(cited in BAE 2015, 2016, 2020, 2022); PUSHCART poetry finalist

The Dark Courage of “Writing Through Postpartum”

Managing Editor’s Note: Once in a while I read something that strikes me as deeply and personally brave. The fear of judgment from our readers can be especially strong for a parent. In “Writing Through Postpartum,” Rachel Berg Scherer describes her psychological state after her son’s birth–that her depression left her dealing with a “tiny, selfish human who only takes,” that she said “some very mean” things to him, that she wished she could just give him back. It’s mesmerizing in its truth-telling, the kind of stark self-awareness that leads to healing. 


Writing Through Postpartum


Rachel Berg Scherer

I adored the process of having my first baby. I was so thankful to be pregnant, I loved labor, and I loved giving birth. It was overwhelmingly empowering and powerful and transformative. I would give birth every day for a month if it meant I didn’t have to live with a newborn again.

My baby was born in the depths of winter, that “bleak midwinter” that inspired already-gloomy 19th century poets. That frigid time of year when evening starts soon after lunch, and day doesn’t really begin until well after breakfast. I sobbed every afternoon as the sun started its downward decent. I mourned for the end of brightness and for the endless bout of darkness that was looming. Every evening, I felt like I was slowly drowning, sinking another inch with each passing minute.

It was a darkness that I faced very much alone. All our family and close friends all lived at least a time zone away. They came to visit, but that only made the darkness more noticeable when they left. Each time someone left me alone with my baby, I became overwhelmingly anxious at the realization that this—this tiny, selfish human who only takes—was now my only companion.

The isolation was made even more painful by the journey we had walked to get to this moment. We endured four pregnancy losses, followed by weeks and months of invasive tests and hormone interventions. Sharing my deep, dark loneliness and extreme helplessness was a betrayal to the struggles we had to bring this little human into our lives.

How do you tell the people closest to you that maybe having a baby was a mistake? How do you share with the people who cried at every pregnancy loss and encouraged you with unyielding support that…I changed my mind! Sorry! I’ll actually take one good night’s sleep and some adult human interaction instead. Sorry, baby. But you’ll have to go back.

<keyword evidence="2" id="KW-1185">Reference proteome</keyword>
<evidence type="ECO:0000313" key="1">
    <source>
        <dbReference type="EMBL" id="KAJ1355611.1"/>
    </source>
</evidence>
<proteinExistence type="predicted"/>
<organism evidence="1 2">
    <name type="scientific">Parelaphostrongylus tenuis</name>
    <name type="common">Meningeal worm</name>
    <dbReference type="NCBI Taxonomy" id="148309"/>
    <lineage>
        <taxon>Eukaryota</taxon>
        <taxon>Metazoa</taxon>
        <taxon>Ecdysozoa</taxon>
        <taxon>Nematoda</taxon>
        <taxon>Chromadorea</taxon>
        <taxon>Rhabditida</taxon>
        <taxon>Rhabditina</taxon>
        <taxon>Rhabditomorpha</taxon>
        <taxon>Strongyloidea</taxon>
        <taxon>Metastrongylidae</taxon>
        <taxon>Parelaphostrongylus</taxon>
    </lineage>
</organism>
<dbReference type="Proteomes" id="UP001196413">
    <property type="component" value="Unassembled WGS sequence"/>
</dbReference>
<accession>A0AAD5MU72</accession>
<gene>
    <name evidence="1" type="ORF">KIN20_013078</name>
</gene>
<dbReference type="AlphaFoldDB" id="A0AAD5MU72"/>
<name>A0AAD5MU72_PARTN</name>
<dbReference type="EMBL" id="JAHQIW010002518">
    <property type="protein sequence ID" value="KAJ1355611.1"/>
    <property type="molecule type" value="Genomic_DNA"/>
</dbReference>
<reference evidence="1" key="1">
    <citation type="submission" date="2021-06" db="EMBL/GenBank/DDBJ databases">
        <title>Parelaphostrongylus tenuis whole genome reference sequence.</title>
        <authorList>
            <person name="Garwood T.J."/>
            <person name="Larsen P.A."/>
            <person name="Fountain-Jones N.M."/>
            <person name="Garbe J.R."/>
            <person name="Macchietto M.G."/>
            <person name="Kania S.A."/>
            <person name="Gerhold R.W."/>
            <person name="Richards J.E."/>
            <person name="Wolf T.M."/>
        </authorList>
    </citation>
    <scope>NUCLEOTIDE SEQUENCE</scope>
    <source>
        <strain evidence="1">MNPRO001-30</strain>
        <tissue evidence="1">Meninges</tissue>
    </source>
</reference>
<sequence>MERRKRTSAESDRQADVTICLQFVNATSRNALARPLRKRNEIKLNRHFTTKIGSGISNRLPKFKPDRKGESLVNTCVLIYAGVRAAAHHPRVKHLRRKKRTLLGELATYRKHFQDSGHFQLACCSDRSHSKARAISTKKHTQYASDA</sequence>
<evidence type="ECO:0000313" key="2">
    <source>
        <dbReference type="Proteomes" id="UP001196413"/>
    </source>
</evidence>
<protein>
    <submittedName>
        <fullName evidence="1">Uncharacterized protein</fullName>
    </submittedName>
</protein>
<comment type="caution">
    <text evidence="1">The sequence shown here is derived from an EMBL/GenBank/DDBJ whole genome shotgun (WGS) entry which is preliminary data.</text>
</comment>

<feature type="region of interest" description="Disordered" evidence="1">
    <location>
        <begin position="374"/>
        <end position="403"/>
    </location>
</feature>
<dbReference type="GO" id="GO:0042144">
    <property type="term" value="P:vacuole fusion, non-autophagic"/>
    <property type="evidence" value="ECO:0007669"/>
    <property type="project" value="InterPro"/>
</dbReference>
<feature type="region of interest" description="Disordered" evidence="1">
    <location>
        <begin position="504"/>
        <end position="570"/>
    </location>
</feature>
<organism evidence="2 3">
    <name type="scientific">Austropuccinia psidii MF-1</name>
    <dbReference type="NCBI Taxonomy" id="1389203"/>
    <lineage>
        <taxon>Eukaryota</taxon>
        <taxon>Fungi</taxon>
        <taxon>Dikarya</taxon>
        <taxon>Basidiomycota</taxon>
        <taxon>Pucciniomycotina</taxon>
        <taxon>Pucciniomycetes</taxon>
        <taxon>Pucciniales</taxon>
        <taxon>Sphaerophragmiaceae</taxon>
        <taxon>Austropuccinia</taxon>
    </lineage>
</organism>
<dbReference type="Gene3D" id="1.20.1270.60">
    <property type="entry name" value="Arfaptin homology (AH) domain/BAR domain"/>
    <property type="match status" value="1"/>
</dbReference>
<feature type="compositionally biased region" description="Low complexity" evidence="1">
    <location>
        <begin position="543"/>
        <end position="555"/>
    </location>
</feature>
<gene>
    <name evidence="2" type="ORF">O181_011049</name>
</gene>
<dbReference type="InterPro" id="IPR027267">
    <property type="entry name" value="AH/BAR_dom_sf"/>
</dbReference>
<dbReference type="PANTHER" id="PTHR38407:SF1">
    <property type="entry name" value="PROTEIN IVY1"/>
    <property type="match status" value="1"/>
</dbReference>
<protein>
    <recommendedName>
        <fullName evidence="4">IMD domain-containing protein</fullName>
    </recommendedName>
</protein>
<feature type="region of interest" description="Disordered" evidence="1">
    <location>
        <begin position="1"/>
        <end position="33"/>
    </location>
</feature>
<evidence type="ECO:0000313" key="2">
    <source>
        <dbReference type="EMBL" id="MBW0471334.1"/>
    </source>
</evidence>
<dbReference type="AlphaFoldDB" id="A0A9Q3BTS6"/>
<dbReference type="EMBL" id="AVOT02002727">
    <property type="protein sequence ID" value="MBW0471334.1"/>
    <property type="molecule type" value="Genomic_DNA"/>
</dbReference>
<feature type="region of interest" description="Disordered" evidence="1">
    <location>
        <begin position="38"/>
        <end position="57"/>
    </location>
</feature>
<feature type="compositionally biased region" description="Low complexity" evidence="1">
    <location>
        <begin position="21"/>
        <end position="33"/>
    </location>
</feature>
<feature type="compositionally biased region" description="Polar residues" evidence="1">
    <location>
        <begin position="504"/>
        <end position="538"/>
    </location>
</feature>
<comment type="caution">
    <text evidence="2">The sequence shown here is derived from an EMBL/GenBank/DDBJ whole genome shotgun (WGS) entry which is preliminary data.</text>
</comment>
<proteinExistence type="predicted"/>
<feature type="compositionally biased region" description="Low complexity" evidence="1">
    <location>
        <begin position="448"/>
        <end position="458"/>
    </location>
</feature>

The days stretched into weeks as I continued to mourn the way our lives used to be. I loved my baby, but I didn’t love being a mom. I loved the new family my husband and I had created, but I resented the fact that it came at the expense of literally every other aspect of my old life. I had no one to talk to. I was all by myself, all night long. So I started talking to my baby.

But that meant that I said a lot of really not-nice things. In the middle of the night when no one else could hear, I said some very mean, hurtful, destructive things. I said things I wished I could take back, but could only apologize for. And so I started writing to my baby instead. I wrote down the hurtful things, so the universe around my baby wouldn’t absorb them. And so I could more easily destroy them.

I wrote angry, hateful, obscenity-laced letters to my baby. I wrote things I would never have said to his face, and I wrote things I never would have wanted any other adult humans to hear. I told him that I wished he would somehow let me have the life—and the sleep—that I enjoyed before he was born. And once I saw it written down, it was given the space it needed, so I could allow it to leave.

Once they were written in front of me, I thanked the fear and the anxiety and the loneliness and the hopelessness for the ways in which they were trying to help me, and then I gave them permission to leave. By writing to my son, the darkness was on the page and not in me. And it was not in him. It no longer had the same authority over my life that it once did. My relationship with my beautiful new baby boy was no longer controlled by the fear, thanks to the written word.

Writing letters to my baby pulled me out of my darkness. Writing saved me. Writing saved my marriage, and it saved all the other adult relationships in my life. Once I had written through the postpartum darkness, the love and light of motherhood found their way to my page instead.

I still write letters to my son, but now we keep them. We read them together at bedtime as we cuddle in his big bed, sharing our days and gushing about our mutual affection for one another. I welcome the close of the day now. I relish the quiet stillness of the impending darkness with the same intensity as I once feared it. And I thank the universe for sending me a little partner who inspires my writing craft in unexpected ways every single day.

Photo Credits: Davide GalimbertiEddi van W., and niki georgiev

RACHEL BERG SCHERER is a writer, editor, parent, and teacher, though not always in that order. She lives in Minnesota with her husband and two children. Find more of her writing at


  1. leslie lawrence

    Thank you, Rachel. THis is a brave and beautiful piece. WHen I went through a similar phase I’d read nothing of the sort. Now there’s more out there (check out “Dogs and Children” in my book, The Death of Fred Astaire), but there’s still not nearly enough, and I will pass this on to those I know who are suffering in isolation.

  2. Jendi

    This is really wonderful and brave. I wish more mothers (including mine!) could have made a private space to process their ambivalence and pain instead of unconsciously taking it out on their children. I also had a hard crash after my son was born. Thank goodness for writing and for friends who understand.

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